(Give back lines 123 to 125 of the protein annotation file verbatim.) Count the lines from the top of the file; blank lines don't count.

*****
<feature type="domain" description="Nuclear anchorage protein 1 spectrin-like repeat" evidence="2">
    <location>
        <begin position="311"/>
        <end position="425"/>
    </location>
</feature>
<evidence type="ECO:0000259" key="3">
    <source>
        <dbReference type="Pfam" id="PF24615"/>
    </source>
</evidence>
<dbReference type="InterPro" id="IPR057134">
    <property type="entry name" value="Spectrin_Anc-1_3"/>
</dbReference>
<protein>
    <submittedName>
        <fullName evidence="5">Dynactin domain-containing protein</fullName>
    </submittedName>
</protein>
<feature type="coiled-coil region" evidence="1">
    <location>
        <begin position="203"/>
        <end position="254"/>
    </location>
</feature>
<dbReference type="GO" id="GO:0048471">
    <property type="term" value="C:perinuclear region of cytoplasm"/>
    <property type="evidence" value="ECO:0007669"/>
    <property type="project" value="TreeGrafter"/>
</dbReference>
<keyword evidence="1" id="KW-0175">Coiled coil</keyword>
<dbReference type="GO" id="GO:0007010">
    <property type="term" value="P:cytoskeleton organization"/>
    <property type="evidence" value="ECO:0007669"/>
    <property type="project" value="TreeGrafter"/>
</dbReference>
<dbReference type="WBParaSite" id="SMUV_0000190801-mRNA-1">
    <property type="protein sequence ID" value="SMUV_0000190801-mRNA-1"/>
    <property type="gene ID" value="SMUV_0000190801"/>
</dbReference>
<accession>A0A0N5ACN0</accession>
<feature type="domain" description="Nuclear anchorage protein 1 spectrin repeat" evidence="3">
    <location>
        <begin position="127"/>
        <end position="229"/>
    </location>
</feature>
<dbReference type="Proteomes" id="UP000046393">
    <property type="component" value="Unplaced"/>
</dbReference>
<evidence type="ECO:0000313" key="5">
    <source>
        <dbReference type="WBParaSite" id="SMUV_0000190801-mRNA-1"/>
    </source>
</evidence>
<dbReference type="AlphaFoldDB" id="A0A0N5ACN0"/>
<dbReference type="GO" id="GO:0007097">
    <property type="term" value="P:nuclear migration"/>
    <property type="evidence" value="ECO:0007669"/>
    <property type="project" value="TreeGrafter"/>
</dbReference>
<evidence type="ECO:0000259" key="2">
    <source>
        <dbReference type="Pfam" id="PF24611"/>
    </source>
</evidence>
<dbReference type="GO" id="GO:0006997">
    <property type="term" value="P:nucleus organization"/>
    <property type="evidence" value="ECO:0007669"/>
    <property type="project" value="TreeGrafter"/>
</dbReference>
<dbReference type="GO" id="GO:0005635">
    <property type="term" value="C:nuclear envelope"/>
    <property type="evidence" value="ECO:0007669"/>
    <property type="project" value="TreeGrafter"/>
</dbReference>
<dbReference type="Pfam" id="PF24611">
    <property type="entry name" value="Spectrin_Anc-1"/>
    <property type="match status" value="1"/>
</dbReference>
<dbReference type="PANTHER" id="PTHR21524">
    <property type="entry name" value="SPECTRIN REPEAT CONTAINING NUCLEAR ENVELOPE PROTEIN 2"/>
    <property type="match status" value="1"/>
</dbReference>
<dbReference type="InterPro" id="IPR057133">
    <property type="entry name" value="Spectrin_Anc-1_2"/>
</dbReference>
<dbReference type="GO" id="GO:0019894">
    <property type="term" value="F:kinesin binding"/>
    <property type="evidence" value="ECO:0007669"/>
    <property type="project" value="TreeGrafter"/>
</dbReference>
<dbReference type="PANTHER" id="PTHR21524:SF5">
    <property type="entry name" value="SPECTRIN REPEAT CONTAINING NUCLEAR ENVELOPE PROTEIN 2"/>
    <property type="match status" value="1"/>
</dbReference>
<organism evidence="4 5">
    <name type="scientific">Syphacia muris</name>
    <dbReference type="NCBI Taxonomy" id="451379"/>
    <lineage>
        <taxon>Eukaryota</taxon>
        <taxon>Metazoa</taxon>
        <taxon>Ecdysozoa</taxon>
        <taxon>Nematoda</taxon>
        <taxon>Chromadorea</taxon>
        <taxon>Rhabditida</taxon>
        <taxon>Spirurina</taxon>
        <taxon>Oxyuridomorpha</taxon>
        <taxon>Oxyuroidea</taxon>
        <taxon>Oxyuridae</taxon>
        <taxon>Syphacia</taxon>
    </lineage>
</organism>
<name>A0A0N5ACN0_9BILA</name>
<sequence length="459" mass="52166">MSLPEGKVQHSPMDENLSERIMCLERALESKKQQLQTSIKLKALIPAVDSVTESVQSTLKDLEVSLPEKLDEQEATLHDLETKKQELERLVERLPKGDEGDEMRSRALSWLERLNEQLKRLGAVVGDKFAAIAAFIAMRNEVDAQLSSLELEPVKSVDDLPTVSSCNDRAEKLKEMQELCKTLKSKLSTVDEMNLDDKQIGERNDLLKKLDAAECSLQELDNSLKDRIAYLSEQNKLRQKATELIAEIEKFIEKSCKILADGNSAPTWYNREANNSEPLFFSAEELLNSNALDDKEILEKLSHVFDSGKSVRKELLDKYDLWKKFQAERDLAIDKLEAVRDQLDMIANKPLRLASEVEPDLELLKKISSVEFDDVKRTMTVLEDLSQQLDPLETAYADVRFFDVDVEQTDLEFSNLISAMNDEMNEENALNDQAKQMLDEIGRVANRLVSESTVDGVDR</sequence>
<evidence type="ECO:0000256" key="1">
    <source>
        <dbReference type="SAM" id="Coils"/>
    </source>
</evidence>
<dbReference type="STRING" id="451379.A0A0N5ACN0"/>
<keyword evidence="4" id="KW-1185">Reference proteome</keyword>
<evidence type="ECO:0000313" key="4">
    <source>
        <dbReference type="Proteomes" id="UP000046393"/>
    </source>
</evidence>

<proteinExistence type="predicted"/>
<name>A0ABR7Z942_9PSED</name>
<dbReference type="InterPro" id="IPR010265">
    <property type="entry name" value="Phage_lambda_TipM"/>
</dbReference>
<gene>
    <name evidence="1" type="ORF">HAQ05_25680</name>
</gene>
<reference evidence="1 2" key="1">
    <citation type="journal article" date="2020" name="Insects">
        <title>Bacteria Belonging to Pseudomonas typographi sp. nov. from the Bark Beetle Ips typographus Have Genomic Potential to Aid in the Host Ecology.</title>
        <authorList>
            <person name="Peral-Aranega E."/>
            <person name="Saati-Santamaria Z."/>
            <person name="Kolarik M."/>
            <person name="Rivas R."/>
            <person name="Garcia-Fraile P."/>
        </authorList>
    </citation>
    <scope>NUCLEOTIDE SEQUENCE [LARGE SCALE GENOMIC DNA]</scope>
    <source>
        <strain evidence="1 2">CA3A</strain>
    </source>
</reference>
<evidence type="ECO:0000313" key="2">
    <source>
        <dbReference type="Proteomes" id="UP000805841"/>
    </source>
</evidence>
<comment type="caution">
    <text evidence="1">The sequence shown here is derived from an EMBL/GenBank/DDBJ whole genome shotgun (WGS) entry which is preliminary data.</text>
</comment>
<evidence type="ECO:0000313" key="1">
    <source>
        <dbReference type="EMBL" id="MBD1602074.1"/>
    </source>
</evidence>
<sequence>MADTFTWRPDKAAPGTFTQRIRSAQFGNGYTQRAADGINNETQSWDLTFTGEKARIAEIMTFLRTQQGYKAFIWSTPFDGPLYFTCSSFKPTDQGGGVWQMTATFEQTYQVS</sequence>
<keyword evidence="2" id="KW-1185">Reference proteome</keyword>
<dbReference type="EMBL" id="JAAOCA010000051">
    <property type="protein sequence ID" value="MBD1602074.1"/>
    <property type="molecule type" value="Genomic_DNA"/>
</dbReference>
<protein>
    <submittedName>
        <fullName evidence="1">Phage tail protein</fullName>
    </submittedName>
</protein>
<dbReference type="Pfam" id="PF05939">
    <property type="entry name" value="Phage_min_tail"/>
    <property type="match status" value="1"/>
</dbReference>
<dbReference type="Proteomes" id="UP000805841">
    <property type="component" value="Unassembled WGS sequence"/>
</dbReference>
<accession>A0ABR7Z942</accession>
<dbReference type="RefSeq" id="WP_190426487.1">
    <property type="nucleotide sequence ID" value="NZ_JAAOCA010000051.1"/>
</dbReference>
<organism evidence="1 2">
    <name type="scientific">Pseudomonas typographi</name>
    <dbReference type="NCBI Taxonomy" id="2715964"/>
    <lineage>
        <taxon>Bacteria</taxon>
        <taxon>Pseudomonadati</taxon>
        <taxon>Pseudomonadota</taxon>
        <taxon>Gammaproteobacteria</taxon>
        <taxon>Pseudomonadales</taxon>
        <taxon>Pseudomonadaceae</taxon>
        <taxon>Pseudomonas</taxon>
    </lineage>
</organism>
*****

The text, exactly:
<evidence type="ECO:0000313" key="4">
    <source>
        <dbReference type="Proteomes" id="UP000046393"/>